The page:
Thursday, December 29, 2011

Culture Corner: The Queue

There are two kinds of queue in China, and the following describes them more than accurately.

The first is kind of hairstyle. Not worn anymore but in theater and in movies, it was not so long ago that Chinese men kept the front half of their scalp shaved (like drawing a line from ear to ear) and allowed the back half to grow the remainder of their lives braided in a long tail. If any of you have seen the movie "Crouching Tiger Hidden Dragon", the men in this film sport a queue. Not particularly attractive, it is like a  prehistoric ancestor to the mullet - short in front, long in back.

Speaking of mullets, I have seen a handful here in Nanjing, but they always seemed unintentional, like the bearer hadn't gotten around to getting a haircut. This is surely a sign their culture is still developing into the pinnacle of mullet infestation our society represents.

The second type of queue is indeed a group of people waiting for something, but it does not resemble a queue in the western world. Rather than being linear in shape, it is instead roughly crescent shaped and seething.  Filled with a jostling, shouldering rabble, the common idea is to thrust elbows and fists in the direction of the attendant behind a counter while pushing forward with your body.  The attendant, by contrast, remains calm and serene, picking and choosing at random from whatever sweaty hand is wildly waving in their face. 

As you can imagine, it is frustrating standing with this lot, waiting patiently your turn, only to have a man walk up and wriggle himself into the single millimeter between you and the person in front of you, having no thoughts other than the hope his thrusting hand is chosen next. And indeed there have been a few occasions when "Chinese culture" became too much for me, and I waited in "line" too long and been frustrated to the point that I put my “size advantage” to use, and, using both hands, physically moved people out of my way. I'd feel bad if they cared, but they don't notice.  Rather than being an unimportant person behind them, I become a wall to blindly reach through hoping the attendant's roll of the dice comes up with their hand next in front of them.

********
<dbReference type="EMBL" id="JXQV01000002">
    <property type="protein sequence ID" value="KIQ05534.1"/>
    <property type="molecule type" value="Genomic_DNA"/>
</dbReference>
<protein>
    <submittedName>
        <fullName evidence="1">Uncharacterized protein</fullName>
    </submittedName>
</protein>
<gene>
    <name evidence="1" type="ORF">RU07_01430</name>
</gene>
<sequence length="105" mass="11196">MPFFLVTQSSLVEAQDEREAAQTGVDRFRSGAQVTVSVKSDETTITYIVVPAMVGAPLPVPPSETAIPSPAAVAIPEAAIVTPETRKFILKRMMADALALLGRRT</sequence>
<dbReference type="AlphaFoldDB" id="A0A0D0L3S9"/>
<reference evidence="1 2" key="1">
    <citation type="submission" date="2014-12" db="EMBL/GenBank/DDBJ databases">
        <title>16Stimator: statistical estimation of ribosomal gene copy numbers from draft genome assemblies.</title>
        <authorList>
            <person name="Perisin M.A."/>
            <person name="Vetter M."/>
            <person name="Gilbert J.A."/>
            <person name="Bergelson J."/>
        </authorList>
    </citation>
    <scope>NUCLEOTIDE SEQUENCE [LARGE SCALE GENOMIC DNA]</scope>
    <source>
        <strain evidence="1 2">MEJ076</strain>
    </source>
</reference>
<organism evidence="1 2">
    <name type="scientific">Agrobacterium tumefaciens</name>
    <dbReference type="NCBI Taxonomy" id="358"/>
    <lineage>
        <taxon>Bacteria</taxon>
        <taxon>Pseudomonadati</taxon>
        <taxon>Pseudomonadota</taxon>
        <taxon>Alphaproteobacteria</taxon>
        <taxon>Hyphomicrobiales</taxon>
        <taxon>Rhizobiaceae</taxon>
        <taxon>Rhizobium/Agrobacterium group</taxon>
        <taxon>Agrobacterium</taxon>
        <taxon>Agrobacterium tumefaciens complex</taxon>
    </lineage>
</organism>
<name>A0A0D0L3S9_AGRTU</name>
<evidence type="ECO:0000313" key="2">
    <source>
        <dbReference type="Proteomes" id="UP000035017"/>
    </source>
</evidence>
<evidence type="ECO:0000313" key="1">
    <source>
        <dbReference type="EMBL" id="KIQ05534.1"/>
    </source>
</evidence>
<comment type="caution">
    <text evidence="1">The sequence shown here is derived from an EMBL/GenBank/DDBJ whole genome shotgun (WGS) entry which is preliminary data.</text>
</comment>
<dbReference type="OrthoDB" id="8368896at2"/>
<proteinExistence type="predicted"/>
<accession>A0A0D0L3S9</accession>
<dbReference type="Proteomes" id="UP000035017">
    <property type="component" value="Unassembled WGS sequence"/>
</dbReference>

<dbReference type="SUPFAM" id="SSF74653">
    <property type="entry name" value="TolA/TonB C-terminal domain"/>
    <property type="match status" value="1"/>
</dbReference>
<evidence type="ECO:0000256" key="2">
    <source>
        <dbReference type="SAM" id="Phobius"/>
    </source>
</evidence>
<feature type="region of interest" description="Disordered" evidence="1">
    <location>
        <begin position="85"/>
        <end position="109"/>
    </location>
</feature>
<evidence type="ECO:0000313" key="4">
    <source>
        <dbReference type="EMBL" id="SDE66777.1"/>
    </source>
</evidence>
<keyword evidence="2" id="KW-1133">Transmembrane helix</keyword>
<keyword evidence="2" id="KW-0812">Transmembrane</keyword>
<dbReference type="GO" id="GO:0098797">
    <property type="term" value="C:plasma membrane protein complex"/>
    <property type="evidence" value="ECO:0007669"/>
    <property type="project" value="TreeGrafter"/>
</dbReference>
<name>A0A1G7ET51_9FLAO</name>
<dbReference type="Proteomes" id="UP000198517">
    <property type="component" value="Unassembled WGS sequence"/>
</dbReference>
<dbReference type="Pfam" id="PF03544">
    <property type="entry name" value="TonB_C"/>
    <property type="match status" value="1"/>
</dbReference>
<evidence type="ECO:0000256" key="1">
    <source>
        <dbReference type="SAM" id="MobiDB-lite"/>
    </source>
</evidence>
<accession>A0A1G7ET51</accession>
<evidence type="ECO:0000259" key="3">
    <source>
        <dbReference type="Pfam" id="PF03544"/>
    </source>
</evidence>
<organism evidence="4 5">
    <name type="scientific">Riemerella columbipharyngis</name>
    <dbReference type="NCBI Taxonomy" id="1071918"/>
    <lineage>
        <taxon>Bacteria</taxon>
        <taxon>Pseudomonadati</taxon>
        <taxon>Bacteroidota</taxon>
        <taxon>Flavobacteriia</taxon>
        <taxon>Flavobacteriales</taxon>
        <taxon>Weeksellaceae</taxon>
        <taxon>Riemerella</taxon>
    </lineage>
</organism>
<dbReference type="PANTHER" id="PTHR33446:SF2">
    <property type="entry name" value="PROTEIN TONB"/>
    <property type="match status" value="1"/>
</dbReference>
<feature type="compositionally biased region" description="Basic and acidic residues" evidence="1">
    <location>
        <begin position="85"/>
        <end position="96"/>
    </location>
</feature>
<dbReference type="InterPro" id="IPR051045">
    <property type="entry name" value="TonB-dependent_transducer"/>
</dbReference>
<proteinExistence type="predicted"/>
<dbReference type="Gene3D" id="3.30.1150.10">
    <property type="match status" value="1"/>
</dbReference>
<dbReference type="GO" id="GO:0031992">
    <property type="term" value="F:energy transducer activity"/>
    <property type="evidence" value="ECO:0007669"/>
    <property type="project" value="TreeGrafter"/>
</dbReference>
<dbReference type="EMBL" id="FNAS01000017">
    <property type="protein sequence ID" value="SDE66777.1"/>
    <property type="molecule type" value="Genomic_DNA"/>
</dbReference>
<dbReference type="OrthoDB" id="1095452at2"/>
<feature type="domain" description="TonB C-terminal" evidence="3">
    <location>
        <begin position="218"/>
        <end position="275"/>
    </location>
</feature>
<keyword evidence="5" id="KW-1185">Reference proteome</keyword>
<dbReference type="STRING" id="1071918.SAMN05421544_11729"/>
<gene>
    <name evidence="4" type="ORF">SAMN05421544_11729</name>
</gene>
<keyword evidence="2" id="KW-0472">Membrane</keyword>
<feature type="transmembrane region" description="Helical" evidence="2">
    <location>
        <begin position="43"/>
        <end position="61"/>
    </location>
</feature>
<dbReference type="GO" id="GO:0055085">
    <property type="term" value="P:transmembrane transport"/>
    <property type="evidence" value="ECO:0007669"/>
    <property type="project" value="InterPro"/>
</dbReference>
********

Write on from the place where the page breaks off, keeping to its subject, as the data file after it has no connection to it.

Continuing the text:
I tell my students that while Chinese food is better than Western food, they will enjoy standing in a queue when they reach the Western university of their choice, that is, versus re-enacting scenes from Gladiator to simply get school papers processed. Who would have thought I'd ever tell anyone they'd enjoy standing in line?

I blame the second queue on overpopulation, but that is certainly the subject of several more culture corners.

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